-Submitted by David Drumm (Nal), Guest Blogger
A trooper with the Maine State Police clocked a red Pontiac doing 71 MPH in a 45 MPH zone. As the trooper was making a turn to pursue the Pontiac, a motorcycle passed him. After a brief pursuit the trooper lost sight of the Pontiac and arrived at a fork in the road. After proceeding a brief distance and not seeing the Pontiac, the trooper returned to the fork and saw the motorcycle, operated by Ronald A. LaPlante.
The trooper pulled over LaPlante for the sole purpose of asking about the direction the Pontiac had gone. The trooper noticed LaPlante was unstable on his feet and had thick speech. The Pontiac was now forgotten and LaPlante was charged with criminal operating under the influence.
LaPlante plead guilty, conditionally, and, because of his existing driving record, was sentenced to two years of imprisonment. Only 60 days of that sentence was suspended. LaPlante moved to suppress the evidence obtained during the vehicle stop but the trial court denied the motion.
In the opinion of the court the traffic stop was a seizure for the purposes of the Fourth Amendment. Since the trooper had no reasonably articulated suspicion of any wrongdoing, the seizure was unreasonable.
The court addressed the three factors from Brown v. Texas:
Consideration of the constitutionality of such seizures involves a weighing of the gravity of the public concerns served by the seizure, the degree to which the seizure advances the public interest, and the severity of the interference with, individual liberty.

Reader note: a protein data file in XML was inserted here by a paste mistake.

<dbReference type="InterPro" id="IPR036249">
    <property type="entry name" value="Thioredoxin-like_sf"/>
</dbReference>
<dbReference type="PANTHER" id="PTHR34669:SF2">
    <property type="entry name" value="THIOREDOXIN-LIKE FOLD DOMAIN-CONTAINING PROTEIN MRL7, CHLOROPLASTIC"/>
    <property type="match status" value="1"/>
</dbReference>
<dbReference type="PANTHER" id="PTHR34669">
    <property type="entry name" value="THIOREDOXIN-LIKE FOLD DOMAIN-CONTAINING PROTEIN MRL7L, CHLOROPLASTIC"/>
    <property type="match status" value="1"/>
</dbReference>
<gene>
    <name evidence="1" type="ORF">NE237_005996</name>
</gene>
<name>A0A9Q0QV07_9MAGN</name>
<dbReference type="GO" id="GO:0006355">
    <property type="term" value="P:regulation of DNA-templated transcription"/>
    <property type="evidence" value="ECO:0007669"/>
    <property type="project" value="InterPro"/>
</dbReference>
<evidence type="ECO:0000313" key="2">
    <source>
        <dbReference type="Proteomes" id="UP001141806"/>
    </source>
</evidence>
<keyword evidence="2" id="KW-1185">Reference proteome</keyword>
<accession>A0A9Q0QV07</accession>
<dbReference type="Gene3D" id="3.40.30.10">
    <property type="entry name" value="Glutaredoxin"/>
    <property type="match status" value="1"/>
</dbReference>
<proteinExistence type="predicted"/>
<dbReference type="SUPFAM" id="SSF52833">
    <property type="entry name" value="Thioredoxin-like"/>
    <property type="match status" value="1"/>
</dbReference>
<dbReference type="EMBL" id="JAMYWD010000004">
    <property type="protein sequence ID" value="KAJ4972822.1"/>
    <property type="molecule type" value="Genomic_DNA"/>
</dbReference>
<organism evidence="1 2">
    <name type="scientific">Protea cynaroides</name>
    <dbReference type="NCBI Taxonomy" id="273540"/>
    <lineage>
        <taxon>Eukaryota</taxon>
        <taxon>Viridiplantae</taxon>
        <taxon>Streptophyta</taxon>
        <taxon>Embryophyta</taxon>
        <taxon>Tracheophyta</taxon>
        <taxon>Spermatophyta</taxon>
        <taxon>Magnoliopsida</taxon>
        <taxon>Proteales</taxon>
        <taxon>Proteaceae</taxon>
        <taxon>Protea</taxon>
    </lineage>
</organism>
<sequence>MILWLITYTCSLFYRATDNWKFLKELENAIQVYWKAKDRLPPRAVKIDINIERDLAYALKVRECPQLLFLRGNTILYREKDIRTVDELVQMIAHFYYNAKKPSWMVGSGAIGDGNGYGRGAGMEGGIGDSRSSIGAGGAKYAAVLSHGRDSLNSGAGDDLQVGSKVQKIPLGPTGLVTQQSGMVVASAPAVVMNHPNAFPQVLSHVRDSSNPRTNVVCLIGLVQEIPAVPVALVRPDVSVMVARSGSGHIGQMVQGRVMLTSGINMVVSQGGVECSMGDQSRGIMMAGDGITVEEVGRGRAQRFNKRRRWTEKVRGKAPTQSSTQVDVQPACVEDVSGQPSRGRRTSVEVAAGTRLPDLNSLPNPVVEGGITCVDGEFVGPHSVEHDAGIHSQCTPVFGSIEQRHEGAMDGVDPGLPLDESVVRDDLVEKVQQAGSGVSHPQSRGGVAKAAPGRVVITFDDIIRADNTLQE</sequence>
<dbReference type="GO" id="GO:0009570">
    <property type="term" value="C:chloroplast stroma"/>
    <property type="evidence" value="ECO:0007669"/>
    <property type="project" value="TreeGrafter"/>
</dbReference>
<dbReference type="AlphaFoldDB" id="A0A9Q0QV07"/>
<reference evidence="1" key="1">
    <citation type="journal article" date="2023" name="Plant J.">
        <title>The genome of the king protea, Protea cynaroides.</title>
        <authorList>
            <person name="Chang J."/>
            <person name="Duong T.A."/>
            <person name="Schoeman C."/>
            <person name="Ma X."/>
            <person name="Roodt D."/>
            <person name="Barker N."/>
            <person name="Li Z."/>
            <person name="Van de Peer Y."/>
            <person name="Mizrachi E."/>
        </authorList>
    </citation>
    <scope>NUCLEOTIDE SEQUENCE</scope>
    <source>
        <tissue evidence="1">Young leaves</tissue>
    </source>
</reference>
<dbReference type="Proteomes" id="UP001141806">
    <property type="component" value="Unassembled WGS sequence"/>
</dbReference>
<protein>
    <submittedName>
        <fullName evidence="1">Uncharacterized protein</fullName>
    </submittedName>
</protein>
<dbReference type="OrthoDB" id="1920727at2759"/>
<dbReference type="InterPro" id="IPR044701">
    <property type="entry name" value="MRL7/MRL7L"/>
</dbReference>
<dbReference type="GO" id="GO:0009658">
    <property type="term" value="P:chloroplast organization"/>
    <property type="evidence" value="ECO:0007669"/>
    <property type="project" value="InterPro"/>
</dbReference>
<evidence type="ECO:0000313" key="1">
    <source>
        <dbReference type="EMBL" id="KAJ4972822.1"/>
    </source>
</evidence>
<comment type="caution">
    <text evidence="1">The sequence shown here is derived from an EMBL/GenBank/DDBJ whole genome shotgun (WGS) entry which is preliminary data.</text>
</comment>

The court found that the investigation of noncriminal offenses is generally not a significantly grave public concern to outweigh the motorist’s liberty interest.
The court cites Brandeis, J., in his dissent in Olmstead v. United States, that “the right to be let alone—the most comprehensive of rights and the right most valued by civilized men.” The court found that the interference with LaPlante’s liberty interest was significant.
The court vacated LaPlante’s conviction.
Why is it that dissents, such as Brandeis’ above, often have the best jurisprudence?
14 thoughts on “Information-Seeking Stop Was Unconstitutional”
Seems like an obvious case. I guess now the cops will just say “He was swerving” if this ever happens again.
Well obviously I don’t know anything about the law, but… if the cop hadn’t detained him and the rider caused a fatal accident. would the victim’s family have a case against the cop because the cop didn’t detain a drunk?
^^ I meant that all this will do is cause the police to lie about the next man they stop, not that they will lie about this particular stop.
mr.ed has a good point. In fact all this will do is to have the police lie and claim he stopped him for suspicious, reckless driving or whatever.
Was his rights violated? Technically yes, but the cop wasn’t doing so maliciously. He didn’t even know he was violating a right. He was just asking a driver a question.
I understand such points are immaterial to the basic fact that a violation of rights occurred. Still, by asking the man a question, By doing so, he may have saved the driver’s life.